Parent Presentation

Children in Reception will learn the sounds in sets 1-4:

Embed videos from FFT (videos 1-7)




In EYFS, developing the children’s motor skills is a key element to starting their writing progression. The children take part in activities such as dough disco to build their strength and support pencil control. The confidence to write is developed through a nurturing approach, which builds children’s self-esteem as writers. We develop a love of writing by giving children a clear audience and purpose for their writing, which enables them to think like an author.

The following progression document shows the learning journey that children will make in EYFS, from initial mark making to writing clear and coherent sentences.

Stages Of Writing Development In FS2


At Chellaston Infants School, we follow the Literacy Tree curriculum for writing. It is a complete, book-based platform for primary schools that covers all requirements of the Primary English curriculum.

The books we use to teach writing help children to grow ideas and expand their minds. We have chosen significant and important children’s literature to enrich our curriculum.

Our children are taught progressive skills to write by immersing them in a quality text, where their final writing product has a clear audience and purpose. Throughout the units of work, children have opportunities to create a variety of genres through their writing. This ensures children build their stamina for writing to become articulate authors. Children are exposed to rich and varied vocabulary, which is shared through the use of working walls within classrooms.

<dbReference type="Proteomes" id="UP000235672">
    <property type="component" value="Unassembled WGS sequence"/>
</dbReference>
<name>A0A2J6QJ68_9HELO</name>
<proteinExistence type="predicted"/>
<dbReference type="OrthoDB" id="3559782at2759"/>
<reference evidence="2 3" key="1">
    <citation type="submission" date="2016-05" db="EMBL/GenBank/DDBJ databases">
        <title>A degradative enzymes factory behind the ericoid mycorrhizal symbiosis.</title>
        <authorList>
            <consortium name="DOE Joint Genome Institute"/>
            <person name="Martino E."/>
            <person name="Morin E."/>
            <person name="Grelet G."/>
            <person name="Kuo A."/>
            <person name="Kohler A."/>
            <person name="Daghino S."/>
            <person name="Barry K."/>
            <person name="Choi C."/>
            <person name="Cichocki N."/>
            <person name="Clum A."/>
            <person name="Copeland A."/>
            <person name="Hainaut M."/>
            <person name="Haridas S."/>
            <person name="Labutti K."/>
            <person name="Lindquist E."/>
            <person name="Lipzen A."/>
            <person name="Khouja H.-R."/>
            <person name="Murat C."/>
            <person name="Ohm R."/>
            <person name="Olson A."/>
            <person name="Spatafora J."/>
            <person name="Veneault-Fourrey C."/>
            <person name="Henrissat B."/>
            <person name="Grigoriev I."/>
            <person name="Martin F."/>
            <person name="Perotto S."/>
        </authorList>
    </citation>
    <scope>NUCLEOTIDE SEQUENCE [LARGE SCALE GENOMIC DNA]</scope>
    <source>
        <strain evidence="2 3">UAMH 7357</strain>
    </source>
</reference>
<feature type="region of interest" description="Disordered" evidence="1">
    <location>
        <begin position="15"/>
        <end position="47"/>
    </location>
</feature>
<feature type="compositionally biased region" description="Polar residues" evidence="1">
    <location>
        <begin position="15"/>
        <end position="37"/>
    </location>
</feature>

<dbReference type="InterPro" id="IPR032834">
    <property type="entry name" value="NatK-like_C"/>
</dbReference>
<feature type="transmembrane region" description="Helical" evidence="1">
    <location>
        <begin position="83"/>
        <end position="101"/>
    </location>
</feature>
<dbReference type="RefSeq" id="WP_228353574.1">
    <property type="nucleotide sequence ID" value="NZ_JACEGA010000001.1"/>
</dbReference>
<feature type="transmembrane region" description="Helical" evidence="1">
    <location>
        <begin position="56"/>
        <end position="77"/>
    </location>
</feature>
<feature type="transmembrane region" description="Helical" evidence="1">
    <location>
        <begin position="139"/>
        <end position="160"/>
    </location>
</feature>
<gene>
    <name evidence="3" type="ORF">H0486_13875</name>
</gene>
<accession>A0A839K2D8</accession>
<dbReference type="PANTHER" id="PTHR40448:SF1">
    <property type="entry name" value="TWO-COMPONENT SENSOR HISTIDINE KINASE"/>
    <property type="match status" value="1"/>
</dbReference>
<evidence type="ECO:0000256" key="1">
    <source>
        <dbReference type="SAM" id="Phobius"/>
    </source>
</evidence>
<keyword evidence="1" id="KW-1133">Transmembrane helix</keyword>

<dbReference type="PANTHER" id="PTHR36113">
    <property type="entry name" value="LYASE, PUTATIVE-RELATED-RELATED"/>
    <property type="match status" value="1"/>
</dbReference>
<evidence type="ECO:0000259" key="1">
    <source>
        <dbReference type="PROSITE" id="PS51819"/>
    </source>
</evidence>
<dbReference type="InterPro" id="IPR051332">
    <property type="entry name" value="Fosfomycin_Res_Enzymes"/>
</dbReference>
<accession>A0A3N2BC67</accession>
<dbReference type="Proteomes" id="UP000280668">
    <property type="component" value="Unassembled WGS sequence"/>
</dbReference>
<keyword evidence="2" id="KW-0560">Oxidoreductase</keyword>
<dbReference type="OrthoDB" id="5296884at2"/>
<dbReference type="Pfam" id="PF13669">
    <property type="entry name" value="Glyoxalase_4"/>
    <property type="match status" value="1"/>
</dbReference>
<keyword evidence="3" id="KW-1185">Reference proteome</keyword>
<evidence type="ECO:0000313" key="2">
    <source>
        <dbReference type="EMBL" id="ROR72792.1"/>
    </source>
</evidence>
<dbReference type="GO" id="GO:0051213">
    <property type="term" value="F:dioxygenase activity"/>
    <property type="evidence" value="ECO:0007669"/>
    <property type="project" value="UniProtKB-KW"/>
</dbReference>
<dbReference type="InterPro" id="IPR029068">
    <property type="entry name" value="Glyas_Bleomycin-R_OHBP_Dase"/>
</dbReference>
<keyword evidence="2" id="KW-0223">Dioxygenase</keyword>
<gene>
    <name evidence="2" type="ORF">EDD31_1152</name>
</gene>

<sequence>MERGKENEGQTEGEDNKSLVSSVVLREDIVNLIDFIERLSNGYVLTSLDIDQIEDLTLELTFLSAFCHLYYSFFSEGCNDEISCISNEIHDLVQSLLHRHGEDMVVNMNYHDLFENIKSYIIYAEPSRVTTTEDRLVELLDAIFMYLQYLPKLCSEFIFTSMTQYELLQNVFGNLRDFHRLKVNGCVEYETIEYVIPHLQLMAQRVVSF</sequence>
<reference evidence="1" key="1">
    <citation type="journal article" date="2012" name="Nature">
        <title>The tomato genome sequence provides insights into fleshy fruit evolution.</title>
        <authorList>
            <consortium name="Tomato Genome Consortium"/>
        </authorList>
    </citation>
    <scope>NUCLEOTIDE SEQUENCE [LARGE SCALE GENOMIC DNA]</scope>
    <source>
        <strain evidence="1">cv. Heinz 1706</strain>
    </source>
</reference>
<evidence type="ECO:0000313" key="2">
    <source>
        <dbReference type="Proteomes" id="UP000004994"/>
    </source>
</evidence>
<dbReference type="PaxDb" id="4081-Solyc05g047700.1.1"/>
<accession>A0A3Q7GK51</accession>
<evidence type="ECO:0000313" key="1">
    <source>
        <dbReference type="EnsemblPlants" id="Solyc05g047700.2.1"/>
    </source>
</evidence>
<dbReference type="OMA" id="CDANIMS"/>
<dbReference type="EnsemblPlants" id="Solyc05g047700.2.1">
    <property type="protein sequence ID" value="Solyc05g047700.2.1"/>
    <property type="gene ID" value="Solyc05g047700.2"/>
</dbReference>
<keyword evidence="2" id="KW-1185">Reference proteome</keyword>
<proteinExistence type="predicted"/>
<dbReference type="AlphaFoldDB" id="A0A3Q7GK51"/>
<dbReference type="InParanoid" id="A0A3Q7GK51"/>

KS1 Writing Progression


At Chellaston Infant School, we believe that high standards of handwriting and presentational skills are essential to success across the curriculum. This policy sets out a systematic programme of teaching handwriting, which enables children to learn how to form letters correctly and to take pride in their work. In order to support pupils in developing their handwriting skills, and to foster values of pride and high aspirations, Chellaston Infant School follows the Martin Harvey Handwriting  programme Achieving Excellence in Handwriting. Children use the handwriting skills they have been taught to present work across the curriculum in an attractive way that develops personal pride and a strong sense of achievement.

To support handwriting development pupils will:

  • Learn how to develop the correct pencil grip.
  • Develop a handwriting style that is consistent in size, orientation and formation.
  • Develop a legible and comfortable handwriting style with increasing confidence, fluency and speed.
  • Become competent when using a range of writing implements.
  • Develop good writing habits and understand the benefits to be gained from working in a clear and tidy area.
  • Feel a sense of achievement in completing their work to the best of their abilities.
  • Understand that writing is a high priority and valued by their teacher.
  • Be motivated by the celebration of their written work in classroom displays.
  • Receive high quality teaching of handwriting.


At Chellaston Infant School, we use a consistent approach of teaching handwriting throughout the school using Martin Harvey’s guidelines and clear terminology. All members of staff support and believe in the drive for excellence in handwriting. A consistent approach is taken to the handwriting style and the shape of the letters being taught and the language used when teaching handwriting.

Establishing Good Habits